The franchise fee, though a stipulate amount that a franchisee has to pay to the franchisor in lieu to his services, needs lot of deliberation for an educated and well-informed business decision.
THE franchise fee is a sort of a security deposit in lieu of the franchisee's commitment. A one-time payment, it is non-refundable in most of the cases and is a way of raising capital from expansion. Though many believe it's not fair to charge one-time payment, as the franchise fee is included in both initial capex and set-up cost of the franchise unit. It increases the cost of acquiring and setting up the franchise unit. This cost is significant while taking up master franchisee contracts, especially for international brands, in which the franchisee fee is a major element of the acquiring cost.
Notably, the franchise fee is in addition to the accruals realised from new store sales. Service tax of 10.5 per cent is applicable on the franchise fee. This is an additional burden on the franchisees though most franchisors believe that it's all the more important to charge tax.
What decides the amount to be charged?
Incidentally, there is no empirical formula to calculate the franchise fee that a brand should charge from his franchisees. Typically, the thumb rule follows, bigger the brand, higher the fee. Since brand equity is difficult to be defined in a quantitative equation, the franchisees seldom have any negotiation capacity, for how much is too much. In business like food and beverages, where lot of hand-holding is required to replicate the original model, the franchise fee applicable is higher (Rs 7-15 lakh) for fine dining formats. So, the fee will vary, depending on the format. For instance, say a coffee shop charges Rs 3 lakh for a 500 sq.ft sized format. Now, if they have another model with much less franchise fee of about Rs 1.5 lakh, they would offer a 300 sq.ft format. Retail franchisors deliberately keep the fee much less than their peers, owing to the relatively high set-up cost, which the businesses seek. Brand equity as well success of the model are major enablers in deciding the franchise fee chargeable. It is not unfamiliar that established and well-known brands charge franchise fee running into crores.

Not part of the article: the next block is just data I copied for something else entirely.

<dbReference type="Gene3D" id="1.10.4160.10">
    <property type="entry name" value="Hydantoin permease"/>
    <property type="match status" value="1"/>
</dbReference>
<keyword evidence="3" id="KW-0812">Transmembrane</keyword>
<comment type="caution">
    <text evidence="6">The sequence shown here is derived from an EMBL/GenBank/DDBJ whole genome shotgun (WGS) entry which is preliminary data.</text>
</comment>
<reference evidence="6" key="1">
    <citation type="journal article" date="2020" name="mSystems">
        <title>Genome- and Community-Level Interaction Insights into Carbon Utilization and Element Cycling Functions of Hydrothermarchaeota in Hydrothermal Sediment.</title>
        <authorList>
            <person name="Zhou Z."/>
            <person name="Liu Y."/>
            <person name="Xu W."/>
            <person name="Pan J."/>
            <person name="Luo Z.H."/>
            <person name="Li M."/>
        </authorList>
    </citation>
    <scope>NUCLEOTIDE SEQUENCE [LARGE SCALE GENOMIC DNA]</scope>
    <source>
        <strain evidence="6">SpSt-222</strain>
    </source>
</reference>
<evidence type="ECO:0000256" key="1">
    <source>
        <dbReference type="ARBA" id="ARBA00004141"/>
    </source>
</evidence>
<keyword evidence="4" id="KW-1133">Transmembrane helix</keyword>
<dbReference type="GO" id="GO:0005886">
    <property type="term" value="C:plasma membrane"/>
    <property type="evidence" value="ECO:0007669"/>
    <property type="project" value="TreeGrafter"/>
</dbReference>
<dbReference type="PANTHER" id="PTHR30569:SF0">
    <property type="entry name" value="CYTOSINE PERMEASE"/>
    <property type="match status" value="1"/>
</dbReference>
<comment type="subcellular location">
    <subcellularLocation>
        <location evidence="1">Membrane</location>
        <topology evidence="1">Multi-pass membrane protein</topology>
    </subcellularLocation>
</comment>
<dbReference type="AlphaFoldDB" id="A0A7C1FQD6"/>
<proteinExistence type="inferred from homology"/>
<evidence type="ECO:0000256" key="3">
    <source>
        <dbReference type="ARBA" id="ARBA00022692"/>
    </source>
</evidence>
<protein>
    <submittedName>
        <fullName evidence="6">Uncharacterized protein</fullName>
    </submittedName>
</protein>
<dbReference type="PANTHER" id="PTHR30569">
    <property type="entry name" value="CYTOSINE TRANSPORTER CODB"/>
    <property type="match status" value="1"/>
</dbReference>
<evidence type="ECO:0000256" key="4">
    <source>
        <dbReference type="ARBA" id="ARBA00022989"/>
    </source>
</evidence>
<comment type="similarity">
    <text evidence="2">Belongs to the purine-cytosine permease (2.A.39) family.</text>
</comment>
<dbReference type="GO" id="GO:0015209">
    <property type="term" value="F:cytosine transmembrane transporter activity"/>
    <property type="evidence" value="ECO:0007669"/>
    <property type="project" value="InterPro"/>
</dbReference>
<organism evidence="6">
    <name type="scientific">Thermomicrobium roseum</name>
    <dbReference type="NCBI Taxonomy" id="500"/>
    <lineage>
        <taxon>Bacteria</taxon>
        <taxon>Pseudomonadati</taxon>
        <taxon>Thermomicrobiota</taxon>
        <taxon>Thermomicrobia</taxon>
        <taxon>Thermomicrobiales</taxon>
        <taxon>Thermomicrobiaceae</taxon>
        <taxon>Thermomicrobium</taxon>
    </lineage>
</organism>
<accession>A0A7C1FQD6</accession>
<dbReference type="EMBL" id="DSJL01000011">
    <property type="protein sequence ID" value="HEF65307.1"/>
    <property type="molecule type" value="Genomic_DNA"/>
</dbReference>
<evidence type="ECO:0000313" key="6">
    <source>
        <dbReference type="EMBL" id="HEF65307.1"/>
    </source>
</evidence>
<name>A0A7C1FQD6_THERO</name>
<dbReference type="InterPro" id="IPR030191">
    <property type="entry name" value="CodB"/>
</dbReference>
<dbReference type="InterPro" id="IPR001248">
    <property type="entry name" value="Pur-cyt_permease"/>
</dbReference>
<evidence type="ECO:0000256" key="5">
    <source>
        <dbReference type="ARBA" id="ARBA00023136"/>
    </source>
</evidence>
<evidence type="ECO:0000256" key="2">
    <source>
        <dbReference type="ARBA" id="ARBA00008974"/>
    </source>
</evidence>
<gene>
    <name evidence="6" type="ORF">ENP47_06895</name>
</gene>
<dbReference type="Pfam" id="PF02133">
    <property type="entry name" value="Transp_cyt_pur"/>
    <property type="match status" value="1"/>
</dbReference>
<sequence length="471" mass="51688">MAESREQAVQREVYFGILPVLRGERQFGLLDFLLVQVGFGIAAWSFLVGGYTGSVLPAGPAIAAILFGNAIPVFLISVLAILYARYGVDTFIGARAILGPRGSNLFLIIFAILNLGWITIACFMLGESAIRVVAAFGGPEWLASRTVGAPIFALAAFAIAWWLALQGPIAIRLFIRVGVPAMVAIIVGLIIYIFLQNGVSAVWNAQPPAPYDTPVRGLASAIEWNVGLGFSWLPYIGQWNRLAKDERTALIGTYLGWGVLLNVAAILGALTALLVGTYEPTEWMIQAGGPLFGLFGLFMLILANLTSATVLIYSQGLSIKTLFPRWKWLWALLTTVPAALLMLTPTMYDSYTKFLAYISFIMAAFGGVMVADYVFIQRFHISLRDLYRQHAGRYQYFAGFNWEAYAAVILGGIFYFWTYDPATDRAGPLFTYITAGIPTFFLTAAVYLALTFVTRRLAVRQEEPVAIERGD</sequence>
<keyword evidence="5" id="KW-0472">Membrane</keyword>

Competition as well as peer pressure can lead to lowering of the franchise fee, as has been witnessed in the education sector. While brand owners compete with one other in order to tie up with the best investor (in terms of capital as well as commitment), the investor also gets the advantage of having so many brands to choose from. Hence, competitive lowering down of the franchise fee can be anticipated. Though in the same breath do remember, with the increase in the number of brands, the hierarchy of good or bad brands is bound to get more rigid. Hence, a relatively better brand should charge a premium on its services and hence, a higher franchise fee.
A fresh change
Lately, a fresh trend has been witnessed in terms of the franchise fee with some franchisors taking up a more variable approach, i.e., instead of a fixed fee at the time of commencement of the contract, they split the amount into periodic payment. This is a comfortable approach for the franchisee, as the initial cost is reduced. However, it makes the franchisor's situation riskier, as the fee is then subject to the performance of the unit. Internationally, this is an established practice, the initial percentage is decided and accrual from a said period, say quarterly or half-yearly, is credited from the franchisee as per the said rate. But franchising happens a little differently in India as compared to the western markets. With the brand owner risking his brand equity as well as cost of opportunity while expanding through franchising, he must do some undercutting of the risk involved. The franchise fee is an indispensable component of the contract and the investor, indeed, is recommended to read between the lines while evaluating his prospective investments.